Early October olives in Crete (Photo: Lisa Radinovsky for Olive Oil Times)

Early harvest extra virgin olive oils can be more expensive and hard to find than other extra virgin oils since unripe olives produce less oil and need to be picked right from the trees. Even so, more are finding their bitter taste, extra low acidity, and higher antioxidant content worth the money.

According to Agronews’ Alexander Bikas, early harvest olive oil costs at least one euro more than conventional olive oil. Bikas wrote that the auctions of the Agricultural Cooperative of the Holy Apostles in Laconia, Greece, which saw the sale of oils produced from Athinoelia and Messinia Koroneiki olives this month to the Italian company Alta Marena for €4.60 per kilogram, “represent a barometer of olive oil prices in Greece,” which leads him to expect Greek EVOO produced later in the season to go for around €3.60.

Bikas also noted that very limited quantities of olive oil were produced from unripe fruit in Greece last year. However, he emphasized that its high polyphenol content appeals to “demanding foreign markets for both pharmaceutical use and “the gourmet restaurants of Italy, the USA and England.”

Argyris Bouras, owner of Eleones Hellenic Olive Products, told Olive Oil Times that he does not believe early harvest olive oils are popular in Greek stores, although Italians like to use early harvest Greek oils to “blend and upgrade low grade olive oils.” On the other hand, many farmers might simply keep the first oil of the season for their own family and friends leaving little available for the marketplace.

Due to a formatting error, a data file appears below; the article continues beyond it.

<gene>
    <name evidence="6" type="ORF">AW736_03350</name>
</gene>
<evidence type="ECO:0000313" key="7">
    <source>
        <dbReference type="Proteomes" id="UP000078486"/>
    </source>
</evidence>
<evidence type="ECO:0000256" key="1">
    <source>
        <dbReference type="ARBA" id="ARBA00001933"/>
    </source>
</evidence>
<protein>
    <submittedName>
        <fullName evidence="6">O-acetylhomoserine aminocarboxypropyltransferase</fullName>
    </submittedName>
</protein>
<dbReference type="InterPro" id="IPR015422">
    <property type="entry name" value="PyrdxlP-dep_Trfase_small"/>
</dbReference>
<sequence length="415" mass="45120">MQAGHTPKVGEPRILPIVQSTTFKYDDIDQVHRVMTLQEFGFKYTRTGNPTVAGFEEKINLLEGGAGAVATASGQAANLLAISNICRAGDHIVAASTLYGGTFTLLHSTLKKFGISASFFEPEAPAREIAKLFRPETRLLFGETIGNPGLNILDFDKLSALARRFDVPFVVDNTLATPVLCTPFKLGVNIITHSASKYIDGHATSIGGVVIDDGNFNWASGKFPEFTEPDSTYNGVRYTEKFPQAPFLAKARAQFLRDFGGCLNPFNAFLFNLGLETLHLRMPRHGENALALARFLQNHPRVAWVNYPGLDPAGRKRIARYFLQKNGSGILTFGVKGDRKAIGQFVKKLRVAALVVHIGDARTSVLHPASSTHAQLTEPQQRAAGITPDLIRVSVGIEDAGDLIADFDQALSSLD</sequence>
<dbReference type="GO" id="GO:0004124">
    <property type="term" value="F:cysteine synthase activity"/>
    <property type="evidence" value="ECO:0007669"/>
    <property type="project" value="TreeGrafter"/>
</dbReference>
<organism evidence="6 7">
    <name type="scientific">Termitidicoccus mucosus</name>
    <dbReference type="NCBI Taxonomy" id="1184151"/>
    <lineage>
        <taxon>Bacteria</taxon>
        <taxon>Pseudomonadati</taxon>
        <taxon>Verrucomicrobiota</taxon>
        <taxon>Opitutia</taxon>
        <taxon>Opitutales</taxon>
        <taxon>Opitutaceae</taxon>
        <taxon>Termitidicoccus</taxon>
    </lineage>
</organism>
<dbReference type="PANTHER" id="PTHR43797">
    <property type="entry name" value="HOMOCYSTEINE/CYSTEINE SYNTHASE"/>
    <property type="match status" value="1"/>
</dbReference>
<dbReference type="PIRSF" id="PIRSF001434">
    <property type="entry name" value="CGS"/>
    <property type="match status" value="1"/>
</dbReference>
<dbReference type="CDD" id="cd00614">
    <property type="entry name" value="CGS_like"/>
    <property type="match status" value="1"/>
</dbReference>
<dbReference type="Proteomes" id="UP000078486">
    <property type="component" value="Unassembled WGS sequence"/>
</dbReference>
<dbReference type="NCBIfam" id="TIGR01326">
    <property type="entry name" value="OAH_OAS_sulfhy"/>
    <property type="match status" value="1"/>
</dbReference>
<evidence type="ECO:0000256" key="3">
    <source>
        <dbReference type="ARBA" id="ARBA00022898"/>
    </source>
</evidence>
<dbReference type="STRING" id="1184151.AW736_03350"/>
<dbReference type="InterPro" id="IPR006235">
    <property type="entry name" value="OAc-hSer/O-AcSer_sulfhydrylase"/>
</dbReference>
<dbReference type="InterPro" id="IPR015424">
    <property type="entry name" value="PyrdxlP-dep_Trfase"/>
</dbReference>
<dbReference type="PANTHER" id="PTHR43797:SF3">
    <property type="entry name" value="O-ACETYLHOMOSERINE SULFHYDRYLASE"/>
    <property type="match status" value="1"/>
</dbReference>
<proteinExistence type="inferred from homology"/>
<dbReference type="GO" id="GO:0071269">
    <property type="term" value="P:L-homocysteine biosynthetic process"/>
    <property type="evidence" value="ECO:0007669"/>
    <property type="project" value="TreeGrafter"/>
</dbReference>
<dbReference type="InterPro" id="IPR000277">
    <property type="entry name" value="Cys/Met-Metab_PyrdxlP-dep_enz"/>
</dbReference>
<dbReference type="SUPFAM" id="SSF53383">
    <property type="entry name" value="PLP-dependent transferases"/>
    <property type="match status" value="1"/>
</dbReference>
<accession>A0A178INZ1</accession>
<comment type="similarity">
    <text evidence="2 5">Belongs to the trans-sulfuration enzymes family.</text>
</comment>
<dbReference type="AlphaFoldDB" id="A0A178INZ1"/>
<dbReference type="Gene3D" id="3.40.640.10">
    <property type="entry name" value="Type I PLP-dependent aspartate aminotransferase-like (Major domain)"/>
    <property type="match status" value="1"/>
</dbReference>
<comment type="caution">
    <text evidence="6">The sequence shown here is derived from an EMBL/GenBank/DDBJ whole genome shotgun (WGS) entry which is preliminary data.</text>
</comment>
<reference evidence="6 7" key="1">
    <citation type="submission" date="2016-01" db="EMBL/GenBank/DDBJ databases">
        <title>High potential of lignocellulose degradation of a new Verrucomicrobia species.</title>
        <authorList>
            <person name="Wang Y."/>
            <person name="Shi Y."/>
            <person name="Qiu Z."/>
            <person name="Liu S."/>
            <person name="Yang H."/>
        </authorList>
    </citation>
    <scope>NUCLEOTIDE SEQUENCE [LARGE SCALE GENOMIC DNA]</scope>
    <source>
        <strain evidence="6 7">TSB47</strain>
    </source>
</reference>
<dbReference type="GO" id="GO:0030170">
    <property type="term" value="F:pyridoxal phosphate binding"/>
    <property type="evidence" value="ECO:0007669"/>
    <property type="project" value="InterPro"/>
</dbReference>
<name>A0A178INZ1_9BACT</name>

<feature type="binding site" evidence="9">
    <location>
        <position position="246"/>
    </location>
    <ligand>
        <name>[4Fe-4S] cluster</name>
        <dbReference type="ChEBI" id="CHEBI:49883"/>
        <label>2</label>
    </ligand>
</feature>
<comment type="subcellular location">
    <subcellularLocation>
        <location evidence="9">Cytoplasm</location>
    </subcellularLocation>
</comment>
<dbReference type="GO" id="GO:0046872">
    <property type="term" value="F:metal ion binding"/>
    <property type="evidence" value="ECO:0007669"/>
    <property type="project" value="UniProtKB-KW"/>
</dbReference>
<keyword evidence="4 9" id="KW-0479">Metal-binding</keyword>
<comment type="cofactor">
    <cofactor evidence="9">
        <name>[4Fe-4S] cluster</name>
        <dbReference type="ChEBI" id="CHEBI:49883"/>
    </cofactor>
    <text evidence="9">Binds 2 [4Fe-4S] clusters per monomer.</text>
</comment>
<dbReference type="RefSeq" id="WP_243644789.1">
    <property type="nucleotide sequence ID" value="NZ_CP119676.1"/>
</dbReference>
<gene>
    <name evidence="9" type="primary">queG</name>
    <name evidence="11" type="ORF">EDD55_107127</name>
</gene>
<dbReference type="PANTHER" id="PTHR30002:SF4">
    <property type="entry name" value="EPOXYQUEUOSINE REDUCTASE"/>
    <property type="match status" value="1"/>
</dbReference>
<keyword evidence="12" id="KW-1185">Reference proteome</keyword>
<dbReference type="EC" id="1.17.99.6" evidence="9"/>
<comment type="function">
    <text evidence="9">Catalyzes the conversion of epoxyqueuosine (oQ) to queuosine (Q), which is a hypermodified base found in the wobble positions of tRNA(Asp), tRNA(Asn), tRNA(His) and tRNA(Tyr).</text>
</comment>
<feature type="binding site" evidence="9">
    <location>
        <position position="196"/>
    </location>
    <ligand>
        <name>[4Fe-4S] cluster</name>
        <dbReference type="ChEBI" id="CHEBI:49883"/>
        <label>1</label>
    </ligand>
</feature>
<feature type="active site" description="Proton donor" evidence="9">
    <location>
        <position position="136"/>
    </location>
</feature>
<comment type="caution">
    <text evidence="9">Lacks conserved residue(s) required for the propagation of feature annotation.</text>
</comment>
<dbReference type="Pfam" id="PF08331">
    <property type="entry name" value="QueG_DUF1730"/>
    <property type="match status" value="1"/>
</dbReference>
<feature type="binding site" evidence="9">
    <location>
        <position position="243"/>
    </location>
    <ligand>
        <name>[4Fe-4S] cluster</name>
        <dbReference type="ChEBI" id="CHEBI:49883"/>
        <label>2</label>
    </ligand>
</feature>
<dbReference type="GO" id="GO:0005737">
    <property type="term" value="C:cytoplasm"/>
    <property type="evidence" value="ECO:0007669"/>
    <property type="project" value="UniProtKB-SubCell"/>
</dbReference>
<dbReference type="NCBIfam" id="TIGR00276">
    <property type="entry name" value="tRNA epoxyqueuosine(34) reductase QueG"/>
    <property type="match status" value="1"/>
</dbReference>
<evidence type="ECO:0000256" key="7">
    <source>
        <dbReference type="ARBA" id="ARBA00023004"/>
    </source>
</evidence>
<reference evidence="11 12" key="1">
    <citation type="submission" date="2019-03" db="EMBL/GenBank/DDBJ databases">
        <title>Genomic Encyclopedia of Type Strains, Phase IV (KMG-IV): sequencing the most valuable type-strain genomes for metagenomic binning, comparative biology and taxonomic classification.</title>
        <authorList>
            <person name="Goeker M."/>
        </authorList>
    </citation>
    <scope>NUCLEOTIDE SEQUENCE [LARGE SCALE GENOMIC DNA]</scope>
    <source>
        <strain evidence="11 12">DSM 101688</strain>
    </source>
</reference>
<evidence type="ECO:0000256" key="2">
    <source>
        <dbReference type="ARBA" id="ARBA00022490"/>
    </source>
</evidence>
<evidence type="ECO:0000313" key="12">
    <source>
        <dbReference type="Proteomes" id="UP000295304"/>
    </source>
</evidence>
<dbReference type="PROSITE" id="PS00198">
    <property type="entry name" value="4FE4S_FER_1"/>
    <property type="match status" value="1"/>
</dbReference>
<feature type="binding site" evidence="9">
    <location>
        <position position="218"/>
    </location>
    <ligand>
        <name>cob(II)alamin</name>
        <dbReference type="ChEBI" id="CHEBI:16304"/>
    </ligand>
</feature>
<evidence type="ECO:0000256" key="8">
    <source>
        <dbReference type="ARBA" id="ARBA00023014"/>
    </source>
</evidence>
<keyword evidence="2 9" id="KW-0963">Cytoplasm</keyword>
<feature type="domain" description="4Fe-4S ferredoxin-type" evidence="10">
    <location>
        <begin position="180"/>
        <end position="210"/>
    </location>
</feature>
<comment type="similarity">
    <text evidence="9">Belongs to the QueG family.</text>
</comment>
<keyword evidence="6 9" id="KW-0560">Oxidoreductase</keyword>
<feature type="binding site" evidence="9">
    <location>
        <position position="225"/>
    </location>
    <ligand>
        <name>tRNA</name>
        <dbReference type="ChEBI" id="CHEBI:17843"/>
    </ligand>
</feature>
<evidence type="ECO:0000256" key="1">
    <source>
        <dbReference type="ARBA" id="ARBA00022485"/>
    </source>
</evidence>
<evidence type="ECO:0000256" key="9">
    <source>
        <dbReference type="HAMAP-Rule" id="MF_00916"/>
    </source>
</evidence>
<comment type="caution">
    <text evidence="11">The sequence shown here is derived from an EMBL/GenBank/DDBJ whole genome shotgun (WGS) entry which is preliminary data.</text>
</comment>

Nevertheless, Agronews lists several advantages to pressing unripe olives: gathering fruit early gives the trees a break that leads to high returns every year; harvesting early reduces the chance of damage to olives from frost, hail and similar weather problems, thus reducing farmers’ risks; and the excellent nutritional value of early harvest olive oil is acknowledged worldwide, which makes it a “super-weapon” for olive oil farmers and producers.

The higher chlorophyll content in unripe olives makes the early harvest oil, called “agourelio” in Greek, greener and richer in healthy polyphenols. According to the abstract of a recent study, “there is a positive correlation of a high level of oleocanthal and oleacein in olive oils with the early time of harvest.”

To promote local agricultural products, the Regional Unit of Halkidiki in northern Greece commissioned an analysis of 32 samples from the Halkidiki early olive oil harvest of 2014-15 by the National and Kapodistrian University of Athens Department of Pharmacognosy and Chemistry of Natural Products. The results of the study, which used the Nuclear Magnetic Resonance (NMR) method developed by Dr. Prokopios Magiatis, were said to prove the high nutritional value of Halkidiki early harvest olive oil compared with other Greek and foreign extra virgin olive oils, given its richness in oleocanthal and oleacein.